Content Marketing Campaigns During Coronavirus

cpc content marketing campaigns during coronavirus cpm ads

When it comes to achieving peak campaign performance during the Coronavirus pandemic, there are a lot of levers you can pull, from adjusting CPC bids to targeting behavior. One of the most common levers that marketers reach for is creative optimization — adding variations of images and text to see what works best. The problem is that it’s incredibly challenging to figure out how to do it properly, and it’s often time-consuming. 

We've tackled the problem in a myriad of ways over the years, and we’re still hard at work on it (be on the lookout for a new product launch in the near future!). But there are some basics that we consistently test and put into practice to make sure we’re making the most of our customers’ campaigns to drive more revenue. That’s what I’m going to cover this week, so let’s dive in. For the purpose of this email, I want to look at a couple of specific factors that go into creative optimization: 

Number of creatives in a campaign Effective creative testing Ain’t Nothing But a Number If you’ve done any paid acquisition, you’ve most likely faced the age-old dilemma of how many creatives you should add to an ad set. This is something we’re constantly testing to make sure we’re truly maximizing campaign potential. In general, we can test a multitude of data points from CTR, to CPM, to CPA, and so on. But when accounting for the wide range of business goals that campaigns can have, what you want to really look at is the reach an ad has — in other words, how many people actually saw it. For our latest test, we used the same exact creative — post text, headline, and image — in every ad set, and kept the targeting and bids identical. 

The only difference between the ad sets was the number of creatives in the campaign. We tested 1, 3, and 5 to see which had the widest reach: As you can see, the winner is clearly 5 with almost 50,000 more impressions than the ad set with a single variation. Of course, there is a limit to this. Adding more and more creatives leads to diminishing returns and the best practice is to keep variations at 6 and under when adding a new ad set. So if you only have 6 variations to work with, how do you make it worthwhile? Bazookas, Not Razor Blades Creating multiple ad variations just to get those numbers up is not really going to be worth it in the long run. If you’re going to use multiple variations, the best option is A/B testing creatives to see what resonates most with your audience.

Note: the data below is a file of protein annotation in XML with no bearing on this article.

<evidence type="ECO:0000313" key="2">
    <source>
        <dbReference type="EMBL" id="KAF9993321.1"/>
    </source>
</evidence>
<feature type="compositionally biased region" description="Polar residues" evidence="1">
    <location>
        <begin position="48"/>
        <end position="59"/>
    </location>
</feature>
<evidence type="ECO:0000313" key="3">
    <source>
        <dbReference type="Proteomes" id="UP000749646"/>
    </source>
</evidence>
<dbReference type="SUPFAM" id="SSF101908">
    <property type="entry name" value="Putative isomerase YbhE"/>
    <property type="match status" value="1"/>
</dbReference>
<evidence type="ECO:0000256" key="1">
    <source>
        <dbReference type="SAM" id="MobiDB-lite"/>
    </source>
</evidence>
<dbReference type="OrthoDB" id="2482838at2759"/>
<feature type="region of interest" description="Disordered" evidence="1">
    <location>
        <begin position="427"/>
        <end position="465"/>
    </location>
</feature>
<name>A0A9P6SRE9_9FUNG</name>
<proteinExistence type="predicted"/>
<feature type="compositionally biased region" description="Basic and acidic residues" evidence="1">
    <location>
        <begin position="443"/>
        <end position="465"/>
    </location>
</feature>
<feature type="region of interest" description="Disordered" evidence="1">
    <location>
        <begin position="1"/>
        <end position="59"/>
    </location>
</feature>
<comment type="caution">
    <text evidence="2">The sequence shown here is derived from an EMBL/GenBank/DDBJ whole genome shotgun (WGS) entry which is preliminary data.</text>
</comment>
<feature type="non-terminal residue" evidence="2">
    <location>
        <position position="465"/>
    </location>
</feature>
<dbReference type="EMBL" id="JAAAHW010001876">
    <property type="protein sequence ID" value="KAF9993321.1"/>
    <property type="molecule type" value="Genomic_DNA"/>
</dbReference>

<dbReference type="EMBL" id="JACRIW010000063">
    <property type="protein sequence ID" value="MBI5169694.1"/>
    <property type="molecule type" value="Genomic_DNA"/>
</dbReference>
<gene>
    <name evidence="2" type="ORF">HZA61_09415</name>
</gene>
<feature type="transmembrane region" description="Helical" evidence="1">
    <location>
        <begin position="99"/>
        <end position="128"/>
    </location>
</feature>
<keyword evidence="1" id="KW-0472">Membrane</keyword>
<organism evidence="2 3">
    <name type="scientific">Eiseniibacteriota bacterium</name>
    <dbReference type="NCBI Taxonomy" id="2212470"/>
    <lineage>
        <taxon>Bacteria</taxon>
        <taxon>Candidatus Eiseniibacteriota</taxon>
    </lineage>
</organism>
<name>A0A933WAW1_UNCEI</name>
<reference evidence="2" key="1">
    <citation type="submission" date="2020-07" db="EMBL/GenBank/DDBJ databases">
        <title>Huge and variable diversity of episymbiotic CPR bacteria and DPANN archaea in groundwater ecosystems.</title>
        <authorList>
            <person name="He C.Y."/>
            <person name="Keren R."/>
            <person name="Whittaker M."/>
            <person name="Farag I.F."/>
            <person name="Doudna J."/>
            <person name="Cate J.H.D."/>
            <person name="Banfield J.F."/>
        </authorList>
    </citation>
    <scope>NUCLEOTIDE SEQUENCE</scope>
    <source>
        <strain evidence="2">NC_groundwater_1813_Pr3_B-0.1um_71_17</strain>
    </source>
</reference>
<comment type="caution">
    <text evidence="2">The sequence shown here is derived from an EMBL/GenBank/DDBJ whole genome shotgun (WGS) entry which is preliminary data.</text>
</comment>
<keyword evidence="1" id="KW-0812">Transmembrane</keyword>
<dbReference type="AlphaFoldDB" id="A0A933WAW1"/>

When setting up multiple creatives in your ad set, it’s important that they are different enough that you can really learn something meaningful from them. In other words, you don’t want to test with a razor blade, you want to test with a bazooka. Let’s illustrate an example of this with post text examples we could use for an article ranking the best beauty products: 

Post text variation 1: These beauty products will make you feel like a princess. Post text variation 2: Times are tough, these may help ease the pain As you can see, these post texts are very different in terms of their approach to the content, yet they both express the value of the content presented. Let’s say variation 2 wins. That can be a signal for you to try an empathetic approach next time you’re writing post texts, or maybe test out more emojis. Of course, this doesn’t only apply to post text. The same approach should be taken with images as well. 

Don’t just pick two pictures of a woman smiling in close up. Use one picture with a smiling woman, and another showing only the product. Try one image where red is a dominant color and another that’s black and white. The more drastic the difference, the more you can learn from each individual A/B test, and the more you understand what your audience connects to most. Your best bet? Choose two images and two post text and mix and match them. That gives you 4 creatives total in your ad set, which is a good number in order to maximize reach and narrow enough of a test for the results to be meaningful.